Campbell University migrates to IP video with Arteco eMotion software

Campbell University migrates to IP video with Arteco eMotion software
THE CUSTOMER
Campbell University in North Carolina, U.S., offers students all of the amenities of a typical large-scale college campus while at the same time providing the feel of a small, close knit community. It has an enrollment of more than 6,000 students, including 4,000 undergraduate and graduate students on its main campus. Later this year, Campbell will also be launching its new School of Engineering, which will provide students with yet more options from which to choose in furthering their academic career.

With this expansion in degree programs and course offerings has also come new construction. Concurrent with the establishment of the nursing school last March, the university broke ground on a 72,000-square-foot building that is expected to house the nursing school, as well as Campbell's physical therapy, occupational therapy and medical research programs. Campbell is also working in conjunction with the state to erect a new pedestrian tunnel under U.S. 421 to connect its campuses.

To ensure the safety of students and faculty members in these new facilities, Campbell decided to significantly upgrade its video surveillance system beginning with its Fine Arts building. The job of updating Campbell's surveillance hardware and software fell to Charlie Price, the university's audio/visual manager, and the rest of his team that oversees the installation of physical security systems across the campus. "There is very little crime here and we want to keep it that way," said Price. "We feel like one of the best ways to ensure our parents that we're keeping the environment healthy is to provide surveillance."

THE CHALLENGE
According to Price, the university currently has about 150 cameras deployed across campus, which are a mix of both analog and IP. For years, Campbell relied strictly upon analog solutions for its surveillance needs but with the advancements made in image quality and the costs to deploy network cameras coming down, the university has decided to make the migration to IP for all of its future projects.

Although the organization had leveraged some standalone video recorders in the past, Price said the devices had limitations and for the initial run of this upgrade, which included the installation of 20 cameras in the Fine Arts building and about 30 cameras altogether, they needed a more robust system that could help bridge the gap. "We tried some standalone units that worked really well but you're limited to 16 channels on most of them and we were really searching for a solution that would deliver more than your average, standalone IP video recorder," said Price.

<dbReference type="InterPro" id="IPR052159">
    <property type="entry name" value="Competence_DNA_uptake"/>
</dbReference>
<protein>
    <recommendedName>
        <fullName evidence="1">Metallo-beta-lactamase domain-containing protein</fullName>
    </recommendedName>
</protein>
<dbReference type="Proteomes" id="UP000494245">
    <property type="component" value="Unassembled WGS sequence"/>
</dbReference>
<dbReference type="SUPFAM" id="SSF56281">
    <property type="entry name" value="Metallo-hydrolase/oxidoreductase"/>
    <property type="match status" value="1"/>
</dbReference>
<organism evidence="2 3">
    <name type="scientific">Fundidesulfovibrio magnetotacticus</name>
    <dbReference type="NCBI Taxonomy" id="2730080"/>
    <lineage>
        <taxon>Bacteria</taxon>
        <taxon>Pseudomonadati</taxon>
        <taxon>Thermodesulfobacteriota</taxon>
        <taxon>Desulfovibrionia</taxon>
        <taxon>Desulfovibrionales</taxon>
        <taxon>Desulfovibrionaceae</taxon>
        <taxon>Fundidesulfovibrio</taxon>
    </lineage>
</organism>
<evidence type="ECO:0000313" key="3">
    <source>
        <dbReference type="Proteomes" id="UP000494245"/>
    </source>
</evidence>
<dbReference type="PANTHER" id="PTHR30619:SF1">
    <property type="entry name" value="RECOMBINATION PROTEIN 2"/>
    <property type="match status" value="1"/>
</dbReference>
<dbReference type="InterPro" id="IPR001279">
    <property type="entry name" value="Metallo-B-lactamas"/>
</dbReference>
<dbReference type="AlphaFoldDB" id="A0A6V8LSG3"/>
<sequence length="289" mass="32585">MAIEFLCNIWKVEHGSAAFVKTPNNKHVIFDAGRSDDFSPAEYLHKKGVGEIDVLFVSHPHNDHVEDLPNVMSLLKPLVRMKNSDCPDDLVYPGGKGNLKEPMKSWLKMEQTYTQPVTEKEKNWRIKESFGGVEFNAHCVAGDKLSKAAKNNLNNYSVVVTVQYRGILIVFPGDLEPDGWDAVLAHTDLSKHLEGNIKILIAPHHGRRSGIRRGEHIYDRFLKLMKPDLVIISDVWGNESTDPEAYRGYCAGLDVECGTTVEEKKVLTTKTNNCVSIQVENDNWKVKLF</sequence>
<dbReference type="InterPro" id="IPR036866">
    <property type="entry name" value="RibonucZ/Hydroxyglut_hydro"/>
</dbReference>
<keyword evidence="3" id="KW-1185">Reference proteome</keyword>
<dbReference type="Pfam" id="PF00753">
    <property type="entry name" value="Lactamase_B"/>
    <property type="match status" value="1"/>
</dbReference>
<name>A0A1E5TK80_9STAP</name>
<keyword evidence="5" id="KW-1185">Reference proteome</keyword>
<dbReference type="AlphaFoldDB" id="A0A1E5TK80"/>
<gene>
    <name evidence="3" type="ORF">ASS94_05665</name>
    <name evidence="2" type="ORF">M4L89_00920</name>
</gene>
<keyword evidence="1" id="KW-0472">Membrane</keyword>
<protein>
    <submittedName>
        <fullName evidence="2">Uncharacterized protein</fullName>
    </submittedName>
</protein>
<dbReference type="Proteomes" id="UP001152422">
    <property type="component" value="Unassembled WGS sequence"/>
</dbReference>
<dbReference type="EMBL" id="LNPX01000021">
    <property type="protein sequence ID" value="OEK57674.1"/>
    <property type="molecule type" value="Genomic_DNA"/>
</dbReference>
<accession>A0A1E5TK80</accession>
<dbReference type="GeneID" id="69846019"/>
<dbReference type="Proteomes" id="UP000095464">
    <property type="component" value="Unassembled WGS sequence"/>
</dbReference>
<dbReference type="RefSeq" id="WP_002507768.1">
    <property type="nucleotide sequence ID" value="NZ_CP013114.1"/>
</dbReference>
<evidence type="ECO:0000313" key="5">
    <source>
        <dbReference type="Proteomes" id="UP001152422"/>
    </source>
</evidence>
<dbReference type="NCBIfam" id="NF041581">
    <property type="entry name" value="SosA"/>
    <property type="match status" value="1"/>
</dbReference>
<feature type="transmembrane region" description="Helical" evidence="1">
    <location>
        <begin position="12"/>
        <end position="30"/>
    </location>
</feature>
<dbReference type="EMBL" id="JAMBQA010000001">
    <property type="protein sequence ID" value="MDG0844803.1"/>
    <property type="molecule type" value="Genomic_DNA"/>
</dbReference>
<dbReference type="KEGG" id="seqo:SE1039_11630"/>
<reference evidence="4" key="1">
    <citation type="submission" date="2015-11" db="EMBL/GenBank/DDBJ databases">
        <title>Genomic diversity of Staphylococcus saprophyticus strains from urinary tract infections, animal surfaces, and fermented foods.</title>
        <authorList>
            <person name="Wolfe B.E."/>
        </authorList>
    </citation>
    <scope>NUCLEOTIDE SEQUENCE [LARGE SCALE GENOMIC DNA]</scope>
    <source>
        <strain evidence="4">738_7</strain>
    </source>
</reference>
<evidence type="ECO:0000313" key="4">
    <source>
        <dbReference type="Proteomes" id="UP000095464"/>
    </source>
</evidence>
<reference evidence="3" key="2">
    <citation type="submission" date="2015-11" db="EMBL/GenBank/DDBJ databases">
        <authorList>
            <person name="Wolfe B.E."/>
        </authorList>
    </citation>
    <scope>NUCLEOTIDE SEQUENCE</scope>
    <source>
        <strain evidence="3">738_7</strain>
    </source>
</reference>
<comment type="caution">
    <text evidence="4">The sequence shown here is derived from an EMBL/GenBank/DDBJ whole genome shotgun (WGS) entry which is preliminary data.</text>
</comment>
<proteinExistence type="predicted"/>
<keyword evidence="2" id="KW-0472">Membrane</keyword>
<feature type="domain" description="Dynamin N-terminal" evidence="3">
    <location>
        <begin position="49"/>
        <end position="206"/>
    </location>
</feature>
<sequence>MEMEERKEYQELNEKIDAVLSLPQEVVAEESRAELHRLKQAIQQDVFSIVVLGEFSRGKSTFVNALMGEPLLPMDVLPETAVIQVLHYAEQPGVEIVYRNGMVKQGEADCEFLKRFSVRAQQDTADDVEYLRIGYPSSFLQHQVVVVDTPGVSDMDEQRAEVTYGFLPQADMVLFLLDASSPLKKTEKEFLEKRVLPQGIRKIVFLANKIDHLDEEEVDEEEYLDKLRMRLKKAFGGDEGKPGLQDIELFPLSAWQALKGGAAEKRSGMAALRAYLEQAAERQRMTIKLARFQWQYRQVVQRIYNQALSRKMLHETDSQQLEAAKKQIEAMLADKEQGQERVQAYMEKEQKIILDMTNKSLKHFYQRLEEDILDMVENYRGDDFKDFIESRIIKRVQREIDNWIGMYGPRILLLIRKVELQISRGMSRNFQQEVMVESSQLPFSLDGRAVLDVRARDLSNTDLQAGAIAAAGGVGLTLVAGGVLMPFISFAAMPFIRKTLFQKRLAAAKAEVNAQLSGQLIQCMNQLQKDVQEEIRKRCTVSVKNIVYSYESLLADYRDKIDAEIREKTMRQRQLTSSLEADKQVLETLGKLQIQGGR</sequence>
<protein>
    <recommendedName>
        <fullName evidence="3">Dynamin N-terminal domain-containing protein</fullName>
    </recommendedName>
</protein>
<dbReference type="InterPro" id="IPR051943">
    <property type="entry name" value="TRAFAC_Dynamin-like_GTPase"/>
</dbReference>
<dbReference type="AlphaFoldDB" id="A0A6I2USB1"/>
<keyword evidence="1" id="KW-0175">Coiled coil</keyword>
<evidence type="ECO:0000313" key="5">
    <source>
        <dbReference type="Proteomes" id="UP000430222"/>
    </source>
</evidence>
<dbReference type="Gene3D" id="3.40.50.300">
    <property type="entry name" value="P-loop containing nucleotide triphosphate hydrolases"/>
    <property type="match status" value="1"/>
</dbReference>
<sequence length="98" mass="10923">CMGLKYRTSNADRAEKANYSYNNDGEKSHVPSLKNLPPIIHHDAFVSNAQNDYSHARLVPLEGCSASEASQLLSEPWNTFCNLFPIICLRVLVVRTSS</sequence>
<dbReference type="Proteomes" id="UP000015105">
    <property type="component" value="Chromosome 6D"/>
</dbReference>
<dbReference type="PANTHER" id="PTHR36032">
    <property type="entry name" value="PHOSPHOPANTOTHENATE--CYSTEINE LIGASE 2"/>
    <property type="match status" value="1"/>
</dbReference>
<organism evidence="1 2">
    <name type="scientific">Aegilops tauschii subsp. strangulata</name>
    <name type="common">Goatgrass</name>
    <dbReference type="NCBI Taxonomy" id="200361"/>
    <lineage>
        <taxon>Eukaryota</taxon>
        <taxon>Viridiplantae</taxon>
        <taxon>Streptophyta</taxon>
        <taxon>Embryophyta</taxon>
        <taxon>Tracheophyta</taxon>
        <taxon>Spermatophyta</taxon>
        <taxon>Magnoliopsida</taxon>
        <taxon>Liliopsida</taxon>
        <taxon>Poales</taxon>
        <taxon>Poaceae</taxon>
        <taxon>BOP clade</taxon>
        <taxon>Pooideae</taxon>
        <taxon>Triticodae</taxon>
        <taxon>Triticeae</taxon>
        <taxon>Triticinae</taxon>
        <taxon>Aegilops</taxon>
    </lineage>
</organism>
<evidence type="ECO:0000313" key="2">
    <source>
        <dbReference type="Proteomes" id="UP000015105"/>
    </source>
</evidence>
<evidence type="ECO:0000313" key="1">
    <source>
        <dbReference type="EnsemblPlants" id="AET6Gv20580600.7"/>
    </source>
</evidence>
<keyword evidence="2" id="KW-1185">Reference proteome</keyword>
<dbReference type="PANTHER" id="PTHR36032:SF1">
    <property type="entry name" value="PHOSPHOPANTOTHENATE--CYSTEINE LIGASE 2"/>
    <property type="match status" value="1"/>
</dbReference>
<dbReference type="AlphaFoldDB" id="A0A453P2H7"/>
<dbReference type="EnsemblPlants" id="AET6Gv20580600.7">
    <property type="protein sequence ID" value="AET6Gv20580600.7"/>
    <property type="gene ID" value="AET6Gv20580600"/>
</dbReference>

As opposed to many college campuses which opt to install one large server and then tie all of the cameras into it and thus create a single point of failure, Price wanted to safeguard against this by having a more distributed network setup, leveraging individual servers that could be viewed from a single desktop. Additionally, the audio and video team wanted its surveillance network to be separate from the rest of the university's IT backbone. 

THE SOLUTION
After consulting with Accu-Tech — the distribution partner Campbell collaborated with on the project — and evaluating several different brands, the school opted to go with Arteco's eMotion software as it delivered all the benefits the school sought and more. Price said he was extremely impressed with the user-intuitiveness of eMotion, as well as the company's technical support.

With built-in analytical features included, eMotion is an event-based video management software solution that allows for unlimited number of user profiles in an expandable and scalable format, making it ideal for a wide variety of applications. It includes intelligent options such as license plate recognition (LPR), privacy zones, and Arteco Everywhere to remotely activate I/O devices right from the software client, further expanding flexibility for customers, like Campbell. 

With the installation in the Fine Arts building still ongoing and the upcoming projects at the aforementioned tunnel and school of nursing set to get underway soon, Price said the university has decided to standardize all of its surveillance technology on Arteco and will be ensuring all future hardware purchases are certified on the platform. However, because Arteco's software conforms to the ONVIF standard, the university will not find itself pigeon-holed into using one particular type of camera. "I think this is going to be powerful software for us. It delivers far more benefits than we currently leverage it for. In the future, we look to capitalize on these rich functionalities as there is so much more we can use," said Price.


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